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By Michelle Erica Green
Posted at May 1, 2003 - 3:47 AM GMT

See Also: 'Cogenitor' Episode Guide

Plot Summary: When Enterprise approaches a hypergiant star to study its early death throes, the crew discovers another ship already in orbit. The Vissian captain greets Archer enthusiastically and offers to help improve Enterprise's sensors so humans can study the star more closely. Tucker meets the Vissian chief engineer, his wife, and their cogenitor -- a third sex necessary for Vissians to reproduce. The cogenitor has no name, is referred to as "it" and apparently has no social purpose other than to facilitate childbearing.

With T'Pol in command, Archer and the Vissian captain take one of the Vissian stratopods to study the star up close, and the captain lets Archer pilot the vessel. He has read many plays by Shakespeare and Sophocles recommended by Sato, and asks Archer for advice about movies. Meanwhile, Tucker goes over to the Vissian ship for a tour of their engines, but he's more interested in asking about the cogenitor. The engineer invites Tucker to dinner, where he discovers that cogenitors, which make up only a tiny percentage of Vissian society, have no rights, receive no education and are essentially prisoners in the homes of the couple with whom they are trying to conceive. As soon as pregnancy is accomplished they are sent to another couple, never to see the child.

After taking scans that prove the cogenitor's intelligence, Tucker sneaks away from his duties in engineering to visit it — though he refers to the cogenitor as "her" — bringing a padd with a reading program. The cogenitor learns to read as quickly as the Vissian captain memorised Shakespeare. While Reed explores what he considers to be the advantages of Vissian sexuality — the women prefer sex first, dating afterwards — Tucker becomes appalled at the maltreatment of cogenitors. He sneaks the one he has met onto Enterprise for a tour, and the grateful cogenitor decides to be known as Charles in honor of Tucker's given name.

But the Vissian engineer and his wife refuse to let their cogenitor continue to read or to explore outside their quarters, so Charles sneaks onto Enterprise and asks to stay there. When Archer returns from his mission of exploration, he is furious with Tucker for interfering with Vissian culture, yet tells the Vissian captain that he must seriously consider this request for asylum. The Vissians argue that Archer does not really understand Vissian culture and is in no position to judge the fairness of treatment of cogenitors. Archer chooses to send Charles back with the Vissians, which T'Pol assures him is the right choice, but the cogenitor commits suicide and Archer furiously tells Tucker that he hopes the engineer has learned his lesson about interfering.

Analysis: I'm rather emotional, so I'm not thinking too clearly, but I believe this may be the best episode of Star Trek since "What You Leave Behind", the Deep Space Nine finale. It takes the central dilemma of the franchise — the noninterference directive — and holds it up against a situation tailored to resemble gender-based oppression on Earth, putting the same excuses in the aliens' mouths for their maltreatment of cogenitors that human men used for centuries to rationalise why women needed to stay at home. Berman and Braga co-wrote this? I take back all the times I called them sexist jerks. Well, most of them, anyway. Even this episode has its moments in the token Malcolm Reed "Look! He's still a playboy!" sequence, but ironically the shallow lusts of his new lady friend only serve to reinforce the dichotomy between male and female Vissians and their third-gender counterparts.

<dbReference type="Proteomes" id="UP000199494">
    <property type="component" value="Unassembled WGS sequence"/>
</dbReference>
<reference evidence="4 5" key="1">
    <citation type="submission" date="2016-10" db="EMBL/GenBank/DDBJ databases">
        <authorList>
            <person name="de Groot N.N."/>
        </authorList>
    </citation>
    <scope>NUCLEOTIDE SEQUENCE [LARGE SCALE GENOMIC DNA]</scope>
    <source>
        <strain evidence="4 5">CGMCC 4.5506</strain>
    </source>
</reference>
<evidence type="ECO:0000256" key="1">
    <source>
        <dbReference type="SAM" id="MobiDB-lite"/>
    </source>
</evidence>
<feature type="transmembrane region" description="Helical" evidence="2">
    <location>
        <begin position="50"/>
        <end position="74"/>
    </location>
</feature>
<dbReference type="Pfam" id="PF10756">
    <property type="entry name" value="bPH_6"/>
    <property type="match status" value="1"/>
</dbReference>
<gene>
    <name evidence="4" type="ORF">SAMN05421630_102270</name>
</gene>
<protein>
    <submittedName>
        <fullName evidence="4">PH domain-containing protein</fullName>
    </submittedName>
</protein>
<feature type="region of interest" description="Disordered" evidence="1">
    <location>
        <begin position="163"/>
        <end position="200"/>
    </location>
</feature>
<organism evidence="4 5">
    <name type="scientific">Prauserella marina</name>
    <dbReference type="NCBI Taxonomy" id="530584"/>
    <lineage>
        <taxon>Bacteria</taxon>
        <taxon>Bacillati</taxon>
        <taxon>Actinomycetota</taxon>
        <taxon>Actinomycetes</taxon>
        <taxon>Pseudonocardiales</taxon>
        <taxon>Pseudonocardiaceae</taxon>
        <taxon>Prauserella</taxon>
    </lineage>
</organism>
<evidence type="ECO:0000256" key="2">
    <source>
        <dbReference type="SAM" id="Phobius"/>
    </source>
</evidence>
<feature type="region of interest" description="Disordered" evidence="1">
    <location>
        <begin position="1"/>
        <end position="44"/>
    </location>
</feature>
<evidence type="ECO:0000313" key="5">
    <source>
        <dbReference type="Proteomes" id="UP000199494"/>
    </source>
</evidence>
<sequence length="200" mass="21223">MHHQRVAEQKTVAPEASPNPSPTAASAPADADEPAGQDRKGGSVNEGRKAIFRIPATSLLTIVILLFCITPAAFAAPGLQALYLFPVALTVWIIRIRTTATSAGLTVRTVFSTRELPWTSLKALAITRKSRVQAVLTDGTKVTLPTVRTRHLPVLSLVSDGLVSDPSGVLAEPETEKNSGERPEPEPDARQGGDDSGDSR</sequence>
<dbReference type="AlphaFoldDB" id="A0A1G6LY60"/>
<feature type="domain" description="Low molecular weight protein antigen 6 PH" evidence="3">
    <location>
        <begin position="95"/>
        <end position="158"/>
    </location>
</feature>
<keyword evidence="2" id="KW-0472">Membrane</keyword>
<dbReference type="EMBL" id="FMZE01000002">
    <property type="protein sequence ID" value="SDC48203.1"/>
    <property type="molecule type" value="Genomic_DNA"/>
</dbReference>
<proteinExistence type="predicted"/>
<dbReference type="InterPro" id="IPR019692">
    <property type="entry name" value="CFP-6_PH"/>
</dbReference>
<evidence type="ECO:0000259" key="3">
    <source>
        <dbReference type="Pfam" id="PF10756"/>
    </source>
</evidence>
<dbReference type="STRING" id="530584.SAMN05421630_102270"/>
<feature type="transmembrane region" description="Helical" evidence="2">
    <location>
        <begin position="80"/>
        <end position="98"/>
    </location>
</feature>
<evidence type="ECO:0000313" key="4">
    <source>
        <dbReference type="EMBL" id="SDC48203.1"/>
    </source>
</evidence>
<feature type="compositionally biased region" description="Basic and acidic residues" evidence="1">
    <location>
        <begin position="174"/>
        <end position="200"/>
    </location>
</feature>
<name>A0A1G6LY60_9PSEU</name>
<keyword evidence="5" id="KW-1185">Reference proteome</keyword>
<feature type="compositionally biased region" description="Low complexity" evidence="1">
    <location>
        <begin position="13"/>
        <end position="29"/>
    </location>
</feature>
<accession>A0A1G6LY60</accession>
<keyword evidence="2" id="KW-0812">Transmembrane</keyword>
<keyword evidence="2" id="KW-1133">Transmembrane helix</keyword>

"Cogenitor" combines two of my favorite Star Trek themes: a serious look at how reproduction shapes society, and a crisis about whether or not to meddle in a cultural practice that seems by human ethical standards to be abhorrent. There are echoes of the feminist dystopian classic The Handmaid's Tale, in that much-needed cogenitors are not permitted to read or to go outside without permission from their families (ostensibly for their own protection) and they can be passed around among otherwise infertile couples without any participation in the rearing of their own children. There are also parallels with The Next Generation's "The Outcast" — another of the finest Trek episodes ever made — in which members of a sexless society are brainwashed if they reveal that they have a gender preference, and an Enterprise (1701-D) crewmember's involvement puts one such person in danger.

Yet the scenario mostly makes me think of Octavia Butler's phenomenal Xenogenesis trilogy, in which humans are forced into reproduction with a third sex from another species. It's creepy and titillating and upsetting all at once to realise how much coercion can be involved even in "normal" compulsive heterosexuality. We're not led to doubt the desperation of Vissian couples for cogenitors, nor the deeply held belief that cogenitors cannot be educated. The prejudices obviously date back a long time. These are people who understand Shakespeare and Sophocles, though it takes a member of the oppressed minority to grok The Day The Earth Stood Still.

And of course it has to be Tucker who discovers the situation, not only because Connor Trinneer's a superb actor who can make viewers believe in the depth of Trip's involvement, but also because Tucker's fundamentally incapable of letting people suffer if he thinks he can prevent it. He sees a person — not a gender, not a species — even when he's checking out T'Pol's cat-suited figure or her Vulcan physiology. This is a big difference between Tucker and Reed, who is shockingly irresponsible about allowing an alien into his armory and doesn't even seem interested in hearing about photonics once he hears that he can get her naked without any effort. Tucker, on the other hand, is old-fashioned enough to get uneasy when Phlox offers to show him pictures of three-way alien sex. He doesn't want to think about the differences, he wants points of common reference, the same way he looks for commonalities while making engine comparisons with the Vissian engineer.